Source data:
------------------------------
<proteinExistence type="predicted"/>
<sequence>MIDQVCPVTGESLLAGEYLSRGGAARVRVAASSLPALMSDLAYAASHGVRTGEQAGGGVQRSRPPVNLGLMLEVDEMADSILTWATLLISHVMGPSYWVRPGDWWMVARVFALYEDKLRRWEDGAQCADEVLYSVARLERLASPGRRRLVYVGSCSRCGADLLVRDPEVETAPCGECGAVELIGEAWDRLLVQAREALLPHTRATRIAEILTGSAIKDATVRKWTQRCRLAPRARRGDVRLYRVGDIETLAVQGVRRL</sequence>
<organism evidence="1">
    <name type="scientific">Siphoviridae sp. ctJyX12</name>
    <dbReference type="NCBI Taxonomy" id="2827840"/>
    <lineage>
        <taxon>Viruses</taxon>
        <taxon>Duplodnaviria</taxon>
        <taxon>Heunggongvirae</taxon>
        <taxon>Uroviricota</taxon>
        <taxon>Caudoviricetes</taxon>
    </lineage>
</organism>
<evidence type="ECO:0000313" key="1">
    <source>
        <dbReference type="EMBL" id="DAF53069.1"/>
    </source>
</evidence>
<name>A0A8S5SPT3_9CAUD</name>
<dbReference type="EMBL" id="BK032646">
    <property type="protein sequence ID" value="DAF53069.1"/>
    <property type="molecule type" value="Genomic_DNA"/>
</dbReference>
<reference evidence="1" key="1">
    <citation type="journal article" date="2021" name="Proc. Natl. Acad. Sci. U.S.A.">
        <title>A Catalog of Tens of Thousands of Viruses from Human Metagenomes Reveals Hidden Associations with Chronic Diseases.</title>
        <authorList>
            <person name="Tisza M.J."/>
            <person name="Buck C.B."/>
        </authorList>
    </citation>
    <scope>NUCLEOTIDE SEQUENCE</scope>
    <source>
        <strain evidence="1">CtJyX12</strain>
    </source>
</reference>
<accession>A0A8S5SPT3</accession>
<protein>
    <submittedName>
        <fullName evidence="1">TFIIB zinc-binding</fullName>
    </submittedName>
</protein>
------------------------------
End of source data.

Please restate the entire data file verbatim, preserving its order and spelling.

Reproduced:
<proteinExistence type="predicted"/>
<sequence>MIDQVCPVTGESLLAGEYLSRGGAARVRVAASSLPALMSDLAYAASHGVRTGEQAGGGVQRSRPPVNLGLMLEVDEMADSILTWATLLISHVMGPSYWVRPGDWWMVARVFALYEDKLRRWEDGAQCADEVLYSVARLERLASPGRRRLVYVGSCSRCGADLLVRDPEVETAPCGECGAVELIGEAWDRLLVQAREALLPHTRATRIAEILTGSAIKDATVRKWTQRCRLAPRARRGDVRLYRVGDIETLAVQGVRRL</sequence>
<organism evidence="1">
    <name type="scientific">Siphoviridae sp. ctJyX12</name>
    <dbReference type="NCBI Taxonomy" id="2827840"/>
    <lineage>
        <taxon>Viruses</taxon>
        <taxon>Duplodnaviria</taxon>
        <taxon>Heunggongvirae</taxon>
        <taxon>Uroviricota</taxon>
        <taxon>Caudoviricetes</taxon>
    </lineage>
</organism>
<evidence type="ECO:0000313" key="1">
    <source>
        <dbReference type="EMBL" id="DAF53069.1"/>
    </source>
</evidence>
<name>A0A8S5SPT3_9CAUD</name>
<dbReference type="EMBL" id="BK032646">
    <property type="protein sequence ID" value="DAF53069.1"/>
    <property type="molecule type" value="Genomic_DNA"/>
</dbReference>
<reference evidence="1" key="1">
    <citation type="journal article" date="2021" name="Proc. Natl. Acad. Sci. U.S.A.">
        <title>A Catalog of Tens of Thousands of Viruses from Human Metagenomes Reveals Hidden Associations with Chronic Diseases.</title>
        <authorList>
            <person name="Tisza M.J."/>
            <person name="Buck C.B."/>
        </authorList>
    </citation>
    <scope>NUCLEOTIDE SEQUENCE</scope>
    <source>
        <strain evidence="1">CtJyX12</strain>
    </source>
</reference>
<accession>A0A8S5SPT3</accession>
<protein>
    <submittedName>
        <fullName evidence="1">TFIIB zinc-binding</fullName>
    </submittedName>
</protein>